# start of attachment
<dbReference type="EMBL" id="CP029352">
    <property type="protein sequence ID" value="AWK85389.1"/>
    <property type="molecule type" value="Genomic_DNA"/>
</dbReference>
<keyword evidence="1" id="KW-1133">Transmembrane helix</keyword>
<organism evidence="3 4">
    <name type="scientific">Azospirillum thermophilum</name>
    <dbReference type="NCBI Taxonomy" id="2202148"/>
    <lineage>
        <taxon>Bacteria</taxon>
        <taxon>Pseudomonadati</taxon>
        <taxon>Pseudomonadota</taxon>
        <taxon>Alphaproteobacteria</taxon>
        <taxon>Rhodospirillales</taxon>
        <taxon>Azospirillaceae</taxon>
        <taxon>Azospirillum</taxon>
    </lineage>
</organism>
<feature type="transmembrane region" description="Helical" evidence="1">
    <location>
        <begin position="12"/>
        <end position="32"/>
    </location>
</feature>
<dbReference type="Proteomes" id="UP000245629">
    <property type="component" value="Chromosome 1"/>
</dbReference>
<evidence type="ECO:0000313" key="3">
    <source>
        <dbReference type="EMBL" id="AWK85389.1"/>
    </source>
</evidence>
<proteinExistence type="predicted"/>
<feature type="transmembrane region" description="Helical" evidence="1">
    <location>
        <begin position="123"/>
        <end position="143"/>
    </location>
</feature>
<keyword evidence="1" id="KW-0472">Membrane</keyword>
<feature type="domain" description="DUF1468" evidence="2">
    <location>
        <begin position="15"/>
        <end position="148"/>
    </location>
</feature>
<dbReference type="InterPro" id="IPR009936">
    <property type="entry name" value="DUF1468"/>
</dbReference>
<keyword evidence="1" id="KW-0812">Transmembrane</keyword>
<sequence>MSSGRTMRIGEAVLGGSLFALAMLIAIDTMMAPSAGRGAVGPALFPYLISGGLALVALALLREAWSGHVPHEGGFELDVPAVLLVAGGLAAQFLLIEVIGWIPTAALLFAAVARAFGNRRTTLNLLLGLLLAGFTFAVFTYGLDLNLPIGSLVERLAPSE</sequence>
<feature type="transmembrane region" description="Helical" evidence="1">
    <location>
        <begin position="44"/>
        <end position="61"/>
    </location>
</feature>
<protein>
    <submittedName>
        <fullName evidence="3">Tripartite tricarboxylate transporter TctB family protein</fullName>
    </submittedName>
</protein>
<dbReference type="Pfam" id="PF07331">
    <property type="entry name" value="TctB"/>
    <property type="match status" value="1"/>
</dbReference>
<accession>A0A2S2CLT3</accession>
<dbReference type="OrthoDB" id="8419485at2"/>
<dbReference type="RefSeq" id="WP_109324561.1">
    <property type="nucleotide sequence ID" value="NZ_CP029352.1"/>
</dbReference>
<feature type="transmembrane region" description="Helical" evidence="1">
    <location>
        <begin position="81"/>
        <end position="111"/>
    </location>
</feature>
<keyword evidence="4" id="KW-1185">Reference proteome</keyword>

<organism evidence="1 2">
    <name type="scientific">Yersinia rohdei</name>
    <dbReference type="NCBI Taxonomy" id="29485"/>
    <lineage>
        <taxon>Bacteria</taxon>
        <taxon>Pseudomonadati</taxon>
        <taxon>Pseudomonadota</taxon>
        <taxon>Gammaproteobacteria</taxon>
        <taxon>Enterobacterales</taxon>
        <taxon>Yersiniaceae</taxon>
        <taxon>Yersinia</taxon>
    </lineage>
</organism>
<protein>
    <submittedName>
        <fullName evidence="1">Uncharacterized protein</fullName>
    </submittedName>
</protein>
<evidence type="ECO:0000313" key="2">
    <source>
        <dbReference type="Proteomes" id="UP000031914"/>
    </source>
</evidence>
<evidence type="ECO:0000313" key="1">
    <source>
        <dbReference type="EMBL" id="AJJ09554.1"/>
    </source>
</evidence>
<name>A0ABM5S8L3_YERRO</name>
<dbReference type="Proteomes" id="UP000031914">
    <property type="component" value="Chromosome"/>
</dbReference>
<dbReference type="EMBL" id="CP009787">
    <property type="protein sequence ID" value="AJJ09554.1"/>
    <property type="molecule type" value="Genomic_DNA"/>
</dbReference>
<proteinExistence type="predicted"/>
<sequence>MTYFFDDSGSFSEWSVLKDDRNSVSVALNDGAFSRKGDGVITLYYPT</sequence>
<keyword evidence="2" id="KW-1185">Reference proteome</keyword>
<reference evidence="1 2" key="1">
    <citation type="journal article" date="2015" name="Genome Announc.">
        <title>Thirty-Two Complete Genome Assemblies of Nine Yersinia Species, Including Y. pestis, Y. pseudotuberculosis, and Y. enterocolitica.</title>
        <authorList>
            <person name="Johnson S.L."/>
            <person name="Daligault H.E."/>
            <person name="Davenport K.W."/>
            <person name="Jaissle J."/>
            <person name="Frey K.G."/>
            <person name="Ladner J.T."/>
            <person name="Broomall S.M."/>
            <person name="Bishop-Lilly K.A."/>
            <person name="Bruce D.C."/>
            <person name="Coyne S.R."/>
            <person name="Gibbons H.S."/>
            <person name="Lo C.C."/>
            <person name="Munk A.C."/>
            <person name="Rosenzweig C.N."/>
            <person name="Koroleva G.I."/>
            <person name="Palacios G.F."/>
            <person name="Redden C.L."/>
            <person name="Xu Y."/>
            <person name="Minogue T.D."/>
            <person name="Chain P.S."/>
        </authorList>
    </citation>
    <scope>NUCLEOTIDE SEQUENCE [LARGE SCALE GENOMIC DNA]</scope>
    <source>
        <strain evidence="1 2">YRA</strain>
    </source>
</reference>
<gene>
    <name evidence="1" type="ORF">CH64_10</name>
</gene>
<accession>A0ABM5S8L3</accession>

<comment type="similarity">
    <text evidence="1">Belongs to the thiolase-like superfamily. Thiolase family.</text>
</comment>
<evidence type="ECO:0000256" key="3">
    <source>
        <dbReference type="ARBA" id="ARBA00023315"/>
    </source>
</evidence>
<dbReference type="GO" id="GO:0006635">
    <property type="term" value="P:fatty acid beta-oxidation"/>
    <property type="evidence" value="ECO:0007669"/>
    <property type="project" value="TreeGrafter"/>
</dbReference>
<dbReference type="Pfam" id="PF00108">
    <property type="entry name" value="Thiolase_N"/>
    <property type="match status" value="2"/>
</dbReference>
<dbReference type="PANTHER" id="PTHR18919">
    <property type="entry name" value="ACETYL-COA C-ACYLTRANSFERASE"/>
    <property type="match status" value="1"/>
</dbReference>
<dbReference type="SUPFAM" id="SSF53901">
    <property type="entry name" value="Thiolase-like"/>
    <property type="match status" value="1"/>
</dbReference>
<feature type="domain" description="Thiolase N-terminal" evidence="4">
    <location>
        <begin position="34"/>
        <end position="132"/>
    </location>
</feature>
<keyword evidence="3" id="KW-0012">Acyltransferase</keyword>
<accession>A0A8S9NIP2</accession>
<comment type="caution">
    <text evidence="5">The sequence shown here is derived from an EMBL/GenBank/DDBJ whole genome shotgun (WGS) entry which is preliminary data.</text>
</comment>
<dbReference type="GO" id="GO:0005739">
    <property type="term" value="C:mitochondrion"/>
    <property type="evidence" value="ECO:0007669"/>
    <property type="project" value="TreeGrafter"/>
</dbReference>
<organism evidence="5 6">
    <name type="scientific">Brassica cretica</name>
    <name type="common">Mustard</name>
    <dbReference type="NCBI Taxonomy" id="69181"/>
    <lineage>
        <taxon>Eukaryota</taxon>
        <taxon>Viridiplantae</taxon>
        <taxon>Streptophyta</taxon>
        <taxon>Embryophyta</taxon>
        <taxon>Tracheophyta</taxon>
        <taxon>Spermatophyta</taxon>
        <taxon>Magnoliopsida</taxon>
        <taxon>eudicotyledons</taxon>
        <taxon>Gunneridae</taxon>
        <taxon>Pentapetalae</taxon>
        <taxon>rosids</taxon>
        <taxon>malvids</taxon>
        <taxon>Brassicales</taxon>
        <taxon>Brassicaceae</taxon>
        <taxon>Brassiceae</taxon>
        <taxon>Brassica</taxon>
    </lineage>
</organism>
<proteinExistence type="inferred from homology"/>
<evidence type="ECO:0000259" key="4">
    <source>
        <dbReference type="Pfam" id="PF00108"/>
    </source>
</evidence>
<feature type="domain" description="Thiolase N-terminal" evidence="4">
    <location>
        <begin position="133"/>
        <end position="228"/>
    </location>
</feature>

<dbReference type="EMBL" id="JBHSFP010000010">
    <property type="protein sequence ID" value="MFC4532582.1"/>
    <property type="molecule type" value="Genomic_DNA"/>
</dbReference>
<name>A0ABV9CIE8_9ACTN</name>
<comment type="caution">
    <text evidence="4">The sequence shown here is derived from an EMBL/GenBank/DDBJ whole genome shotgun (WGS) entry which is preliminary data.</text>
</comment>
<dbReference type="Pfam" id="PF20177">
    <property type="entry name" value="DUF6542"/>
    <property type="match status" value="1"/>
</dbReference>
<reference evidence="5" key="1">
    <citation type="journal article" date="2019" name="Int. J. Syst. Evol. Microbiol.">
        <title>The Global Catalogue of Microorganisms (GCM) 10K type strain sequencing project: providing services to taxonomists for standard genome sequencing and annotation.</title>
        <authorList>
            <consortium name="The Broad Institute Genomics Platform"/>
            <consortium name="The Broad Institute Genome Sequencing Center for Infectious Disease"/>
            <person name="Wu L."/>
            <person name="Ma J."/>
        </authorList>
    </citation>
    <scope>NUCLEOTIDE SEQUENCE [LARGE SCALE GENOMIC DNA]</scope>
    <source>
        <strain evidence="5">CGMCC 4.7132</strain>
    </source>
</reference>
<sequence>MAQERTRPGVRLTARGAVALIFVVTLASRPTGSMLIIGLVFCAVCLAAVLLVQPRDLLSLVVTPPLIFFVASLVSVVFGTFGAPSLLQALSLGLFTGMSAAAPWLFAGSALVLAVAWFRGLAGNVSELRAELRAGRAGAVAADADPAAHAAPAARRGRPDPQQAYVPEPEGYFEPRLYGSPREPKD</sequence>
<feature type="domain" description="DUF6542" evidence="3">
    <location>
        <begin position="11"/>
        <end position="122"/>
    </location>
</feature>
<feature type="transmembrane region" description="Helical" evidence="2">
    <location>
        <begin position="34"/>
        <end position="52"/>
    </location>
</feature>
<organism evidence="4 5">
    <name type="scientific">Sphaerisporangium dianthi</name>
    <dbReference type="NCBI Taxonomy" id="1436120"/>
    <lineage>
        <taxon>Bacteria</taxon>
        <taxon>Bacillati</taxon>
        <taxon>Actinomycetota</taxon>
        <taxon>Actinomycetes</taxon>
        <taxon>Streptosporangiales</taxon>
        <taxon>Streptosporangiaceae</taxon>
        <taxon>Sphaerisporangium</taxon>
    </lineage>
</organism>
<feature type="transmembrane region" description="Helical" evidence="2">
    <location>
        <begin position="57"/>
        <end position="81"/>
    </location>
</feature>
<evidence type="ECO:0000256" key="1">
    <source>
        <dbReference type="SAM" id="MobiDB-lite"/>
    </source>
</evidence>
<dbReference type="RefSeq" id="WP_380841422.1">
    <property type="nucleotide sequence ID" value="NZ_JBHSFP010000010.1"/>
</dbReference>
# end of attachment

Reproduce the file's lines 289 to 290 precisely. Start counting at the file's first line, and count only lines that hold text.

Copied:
    <source>
        <dbReference type="SAM" id="MobiDB-lite"/>